Abbey Hoffman was, indeed, a founder of the Yippees–which was an explicitly self-identified political movement, the Youth International Party (YIP, hence the name).




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  4. Lisa says:

    Just think how long he might have lived were it not for his drug experimentation.

    Maybe it was the drug experimentation that helped him live to be 102.




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  5. sam says:

    Just think how long he might have lived were it not for his drug experimentation.

    🙂

    Triumph’s right. For me, the high-water mark of the Yippie movement was Hoffman and Rubin’s appearance before the House Unamerican Activities Committee, an entity they treated with the contempt it deserved. From Wiki:

    The House Un-American Activities Committee subpoenaed Jerry Rubin and Abbie Hoffman of the Yippies in 1967, and again in the aftermath of the 1968 Democratic National Convention. The Yippies neither respected nor feared the committee, and used media attention to make a mockery of the proceedings. Rubin came to one session dressed as an American Revolutionary War soldier, and passed out copies of the United States Declaration of Independence to people in attendance. Then Rubin “blew giant gum bubbles while his co-witnesses taunted the committee with Nazi salutes.”[10] Hoffman attended a session dressed as Santa Claus. On another occasion, police stopped Hoffman at the building entrance and arrested him for wearing an American flag. Hoffman quipped for the press, “I regret that I have but one shirt to give for my country,” paraphrasing the last words of revolutionary patriot Nathan Hale; meanwhile Rubin, who was wearing a matching Viet Cong flag, shouted that the police were communists for not arresting him also.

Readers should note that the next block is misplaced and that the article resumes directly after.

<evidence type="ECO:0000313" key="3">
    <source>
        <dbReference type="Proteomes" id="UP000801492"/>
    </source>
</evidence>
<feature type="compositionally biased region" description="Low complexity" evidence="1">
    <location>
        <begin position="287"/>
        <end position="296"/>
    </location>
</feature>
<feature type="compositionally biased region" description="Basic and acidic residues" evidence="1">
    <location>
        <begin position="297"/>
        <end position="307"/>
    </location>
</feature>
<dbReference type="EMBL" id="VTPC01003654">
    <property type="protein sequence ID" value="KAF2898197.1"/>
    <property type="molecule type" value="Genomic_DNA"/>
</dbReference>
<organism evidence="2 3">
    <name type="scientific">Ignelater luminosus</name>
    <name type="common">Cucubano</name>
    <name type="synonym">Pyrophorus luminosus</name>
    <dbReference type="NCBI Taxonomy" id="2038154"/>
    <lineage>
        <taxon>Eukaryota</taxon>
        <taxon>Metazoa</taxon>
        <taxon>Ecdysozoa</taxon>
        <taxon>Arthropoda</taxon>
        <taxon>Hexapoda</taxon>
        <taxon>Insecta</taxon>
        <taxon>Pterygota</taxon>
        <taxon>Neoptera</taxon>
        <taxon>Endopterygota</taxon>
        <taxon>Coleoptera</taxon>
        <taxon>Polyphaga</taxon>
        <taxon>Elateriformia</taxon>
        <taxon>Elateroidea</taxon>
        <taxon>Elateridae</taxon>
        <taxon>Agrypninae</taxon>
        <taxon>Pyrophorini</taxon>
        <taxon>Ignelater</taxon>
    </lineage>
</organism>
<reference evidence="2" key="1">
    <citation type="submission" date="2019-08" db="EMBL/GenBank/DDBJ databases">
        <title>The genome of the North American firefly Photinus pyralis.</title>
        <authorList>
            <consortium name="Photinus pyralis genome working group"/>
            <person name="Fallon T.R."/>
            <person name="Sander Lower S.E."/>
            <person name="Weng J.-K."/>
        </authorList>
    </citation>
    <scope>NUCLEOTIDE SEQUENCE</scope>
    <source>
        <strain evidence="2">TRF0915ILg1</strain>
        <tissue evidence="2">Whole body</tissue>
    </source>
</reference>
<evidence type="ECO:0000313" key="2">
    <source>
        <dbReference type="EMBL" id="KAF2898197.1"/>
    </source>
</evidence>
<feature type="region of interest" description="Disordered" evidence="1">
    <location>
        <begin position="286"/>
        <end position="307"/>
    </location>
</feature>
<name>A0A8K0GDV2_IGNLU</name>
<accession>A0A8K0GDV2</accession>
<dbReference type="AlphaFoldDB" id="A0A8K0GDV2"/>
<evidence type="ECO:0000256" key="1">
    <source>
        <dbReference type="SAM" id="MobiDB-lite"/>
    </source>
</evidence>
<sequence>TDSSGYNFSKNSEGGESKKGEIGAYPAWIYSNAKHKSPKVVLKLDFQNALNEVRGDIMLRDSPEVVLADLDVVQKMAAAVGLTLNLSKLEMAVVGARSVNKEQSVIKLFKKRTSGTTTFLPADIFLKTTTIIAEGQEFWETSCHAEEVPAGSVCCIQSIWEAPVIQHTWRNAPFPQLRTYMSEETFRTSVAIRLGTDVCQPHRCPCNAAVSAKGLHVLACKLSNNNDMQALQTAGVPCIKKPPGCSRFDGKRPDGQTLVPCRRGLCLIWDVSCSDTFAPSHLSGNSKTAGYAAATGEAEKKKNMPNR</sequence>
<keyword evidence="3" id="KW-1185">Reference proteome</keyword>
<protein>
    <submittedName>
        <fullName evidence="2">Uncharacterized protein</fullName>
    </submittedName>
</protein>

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  6. Zelsdorf Ragshaft III says:

    Sam, do you ever wonder what those acts would have resulted in had they taken place in the Soviet Union under Stalin? I would imagine goons would have appeared out of the woodwork and Hoffman and Rubin after being removed to a small room would have had small caliber bullets fired into the empty skulls. Don’t you find it amazing how the foolish wipe their shit covered feet on the freedoms good men gave their lives to protect. I said this in the 60’s and I will say it now. If you do not like it here, leave. By the way, once upon a time, I use a considerable amount of Albert Hoffman’s invention. Maybe, Sam you should take about 1000 mics.




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  7. sam says:

    By the way, once upon a time, I used a considerable amount of Albert Hoffman’s invention.

    Charity might compel me to explain your posts by reference to the above. However, I don’t feel much charity towards you. You’re a moron.




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  8. Amie says:

    This man was very lucid, kind and full of energy, lecturing and researching to the end of his days. Right now, there is a lot of promising work being done exploring the therapeutic applications of LSD. The world is a bit poorer without him. RIP Father of LSD…you will be missed.




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  9. floyd says:

    So it was Maynard G. Krebs then…Worrrkk??!!?!

    Abby Hoffman claimed to be a “revolutionary”![lol]

    Even if he was only a hippie….
    Founder or follower… Who could tell, when the whole “movement” was stoned.

    He spouted a lot of banalities, but I don’t recall him ever using the terms…
    “like man…” or “Groooovy!!”[lol]